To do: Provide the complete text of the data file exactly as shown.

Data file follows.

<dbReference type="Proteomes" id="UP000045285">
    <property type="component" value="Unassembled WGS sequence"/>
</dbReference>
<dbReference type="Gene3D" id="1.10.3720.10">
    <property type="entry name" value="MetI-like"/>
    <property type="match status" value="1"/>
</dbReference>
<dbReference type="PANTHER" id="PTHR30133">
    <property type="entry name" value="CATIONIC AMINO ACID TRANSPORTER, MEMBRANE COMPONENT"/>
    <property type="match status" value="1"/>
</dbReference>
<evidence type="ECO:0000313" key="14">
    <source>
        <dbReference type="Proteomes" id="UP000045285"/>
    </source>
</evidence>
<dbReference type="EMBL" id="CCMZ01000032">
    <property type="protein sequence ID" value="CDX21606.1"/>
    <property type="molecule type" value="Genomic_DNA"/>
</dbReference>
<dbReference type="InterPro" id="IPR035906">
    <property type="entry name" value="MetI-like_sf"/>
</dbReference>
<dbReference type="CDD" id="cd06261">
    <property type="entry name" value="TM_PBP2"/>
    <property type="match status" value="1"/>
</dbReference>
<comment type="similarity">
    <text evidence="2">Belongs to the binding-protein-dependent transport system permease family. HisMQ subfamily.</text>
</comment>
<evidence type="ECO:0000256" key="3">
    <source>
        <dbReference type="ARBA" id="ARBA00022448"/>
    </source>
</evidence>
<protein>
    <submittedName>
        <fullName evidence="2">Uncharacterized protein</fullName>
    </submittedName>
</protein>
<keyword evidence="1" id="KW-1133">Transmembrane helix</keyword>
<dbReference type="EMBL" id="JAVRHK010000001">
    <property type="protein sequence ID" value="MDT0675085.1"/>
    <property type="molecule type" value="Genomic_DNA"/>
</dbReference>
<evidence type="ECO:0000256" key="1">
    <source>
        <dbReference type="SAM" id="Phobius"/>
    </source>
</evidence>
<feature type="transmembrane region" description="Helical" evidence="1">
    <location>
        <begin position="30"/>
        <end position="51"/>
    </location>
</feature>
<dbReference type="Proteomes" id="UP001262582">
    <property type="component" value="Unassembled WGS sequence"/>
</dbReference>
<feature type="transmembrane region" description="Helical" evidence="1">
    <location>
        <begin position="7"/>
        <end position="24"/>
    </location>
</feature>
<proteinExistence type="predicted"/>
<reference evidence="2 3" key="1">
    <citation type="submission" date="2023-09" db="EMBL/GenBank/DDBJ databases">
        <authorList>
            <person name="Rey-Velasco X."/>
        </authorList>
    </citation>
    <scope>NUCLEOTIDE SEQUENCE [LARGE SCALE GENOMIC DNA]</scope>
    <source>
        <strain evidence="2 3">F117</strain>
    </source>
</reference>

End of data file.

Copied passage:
<dbReference type="Proteomes" id="UP000045285">
    <property type="component" value="Unassembled WGS sequence"/>
</dbReference>
<dbReference type="Gene3D" id="1.10.3720.10">
    <property type="entry name" value="MetI-like"/>
    <property type="match status" value="1"/>
</dbReference>
<dbReference type="PANTHER" id="PTHR30133">
    <property type="entry name" value="CATIONIC AMINO ACID TRANSPORTER, MEMBRANE COMPONENT"/>
    <property type="match status" value="1"/>
</dbReference>
<evidence type="ECO:0000313" key="14">
    <source>
        <dbReference type="Proteomes" id="UP000045285"/>
    </source>
</evidence>
<dbReference type="EMBL" id="CCMZ01000032">
    <property type="protein sequence ID" value="CDX21606.1"/>
    <property type="molecule type" value="Genomic_DNA"/>
</dbReference>
<dbReference type="InterPro" id="IPR035906">
    <property type="entry name" value="MetI-like_sf"/>
</dbReference>
<dbReference type="CDD" id="cd06261">
    <property type="entry name" value="TM_PBP2"/>
    <property type="match status" value="1"/>
</dbReference>
<comment type="similarity">
    <text evidence="2">Belongs to the binding-protein-dependent transport system permease family. HisMQ subfamily.</text>
</comment>
<evidence type="ECO:0000256" key="3">
    <source>
        <dbReference type="ARBA" id="ARBA00022448"/>
    </source>
</evidence>
<protein>
    <submittedName>
        <fullName evidence="2">Uncharacterized protein</fullName>
    </submittedName>
</protein>
<keyword evidence="1" id="KW-1133">Transmembrane helix</keyword>
<dbReference type="EMBL" id="JAVRHK010000001">
    <property type="protein sequence ID" value="MDT0675085.1"/>
    <property type="molecule type" value="Genomic_DNA"/>
</dbReference>
<evidence type="ECO:0000256" key="1">
    <source>
        <dbReference type="SAM" id="Phobius"/>
    </source>
</evidence>
<feature type="transmembrane region" description="Helical" evidence="1">
    <location>
        <begin position="30"/>
        <end position="51"/>
    </location>
</feature>
<dbReference type="Proteomes" id="UP001262582">
    <property type="component" value="Unassembled WGS sequence"/>
</dbReference>
<feature type="transmembrane region" description="Helical" evidence="1">
    <location>
        <begin position="7"/>
        <end position="24"/>
    </location>
</feature>
<proteinExistence type="predicted"/>
<reference evidence="2 3" key="1">
    <citation type="submission" date="2023-09" db="EMBL/GenBank/DDBJ databases">
        <authorList>
            <person name="Rey-Velasco X."/>
        </authorList>
    </citation>
    <scope>NUCLEOTIDE SEQUENCE [LARGE SCALE GENOMIC DNA]</scope>
    <source>
        <strain evidence="2 3">F117</strain>
    </source>
</reference>